Quinn Bachand release Blue Verdun, 'transport the listener to a cozy Paris nightclub of decades gone by, as you sip your mimosa and lose yourself in the nostalgic soundscape.'

Quinn Bachand release Blue Verdun, 'transport the listener to a cozy Paris nightclub of decades gone by, as you sip your mimosa and lose yourself in the nostalgic soundscape.'

Local channels jazz greats

James Kasper reviews Quinn Bachand's new album Blue Verdun.

  • Jun. 2, 2017 8:00 p.m.

Everything about Quinn Bachand’s new album Blue Verdun ­— the retro look of the front cover, the cheerful swing rhythms, the brushes dusting the snare drum, and Bachand’s emotive channeling of 1950s swing jazz vocalists — it all converges to transport the listener to a cozy Paris nightclub of decades gone by, as you sip your mimosa and lose yourself in the nostalgic soundscape.

In addition to vocals on this record, Quinn lays down violin, guitar, banjo, bass, and lap steel. Saxophone, flugelhorn, and clarinet duties are handled masterfully by Connor Stewart. Maude Bastien provides smooth and tasteful drums, Paul Van Dyke aces the upright bass, and Beatrix Mette shines on harmony vocals. Brishen does its part to salvage and cultivate the concept of the album, sprinkling the recording with comfortably placed instrumentals and book-ending the entire listening experience with a string-powered Disney-esque opening “Welcome” and a Hitchcockian closing “Thank You.”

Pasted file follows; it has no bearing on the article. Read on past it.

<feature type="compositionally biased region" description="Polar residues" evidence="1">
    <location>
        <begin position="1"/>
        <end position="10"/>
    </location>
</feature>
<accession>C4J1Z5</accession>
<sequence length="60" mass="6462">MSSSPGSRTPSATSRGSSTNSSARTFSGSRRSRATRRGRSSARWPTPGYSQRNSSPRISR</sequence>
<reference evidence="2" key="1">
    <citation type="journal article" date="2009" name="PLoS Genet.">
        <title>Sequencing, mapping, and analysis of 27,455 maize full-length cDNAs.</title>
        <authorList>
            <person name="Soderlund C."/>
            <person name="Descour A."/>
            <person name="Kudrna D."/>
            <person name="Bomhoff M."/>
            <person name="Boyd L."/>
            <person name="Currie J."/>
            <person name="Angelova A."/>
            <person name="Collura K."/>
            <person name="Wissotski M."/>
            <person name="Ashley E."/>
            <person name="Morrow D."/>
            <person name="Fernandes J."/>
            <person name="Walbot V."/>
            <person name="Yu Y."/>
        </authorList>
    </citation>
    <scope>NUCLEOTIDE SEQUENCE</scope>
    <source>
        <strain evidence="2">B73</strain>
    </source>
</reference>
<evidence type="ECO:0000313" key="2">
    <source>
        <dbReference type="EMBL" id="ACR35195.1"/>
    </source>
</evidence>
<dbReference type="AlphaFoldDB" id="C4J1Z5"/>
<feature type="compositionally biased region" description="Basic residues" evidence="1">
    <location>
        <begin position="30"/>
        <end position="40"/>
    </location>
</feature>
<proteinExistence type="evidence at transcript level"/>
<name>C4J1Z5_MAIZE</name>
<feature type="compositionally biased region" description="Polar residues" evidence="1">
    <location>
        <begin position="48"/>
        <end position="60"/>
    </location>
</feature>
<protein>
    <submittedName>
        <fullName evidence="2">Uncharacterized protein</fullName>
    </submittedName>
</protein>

“I called the album Blue Verdun because I recorded it all in my bedroom in that suburb of Montreal this winter. It was a harsh one!” Quinn explains. “It’s also referring to Verdun in France and the battle in World War 1. The music is influenced by French dance band music and early euro jazz. And of course we’re paying some homage to Bobby Vinton and the fifties and early sixties jazz pop vibe, after going through a bit of a David Lynch phase.”

That is quite the melange of influences. And it works. Bobby Vinton comes out in the highlight ballads “Two Blue Eyes,” “Lonely Star,” and “Fading Light.” The French dance band sound emerges in perhaps the album’s strongest track, the peppy yet ethereal “Cheyenne (Quit Your Talkin).”

Brishen’s Blue Verdun offers a refreshing taste of French culture and a nostalgic swing around the big band dance floor. This album is, quite simply, a delight.

Pick up the CD when it is officially released at Brishen’s Victoria Jazz Fest performance June 24th at the David Dunnet Community Theatre (Oak Bay High School) at 8:00pm.

Tickets are $28 and are available at Lyle’s Place and through the Royal &

McPherson Box Office.

James Kasper is president and founder of BC community record label Mighty Speck Records, as well as a voice actor and singer-songwriter.

 

 

 

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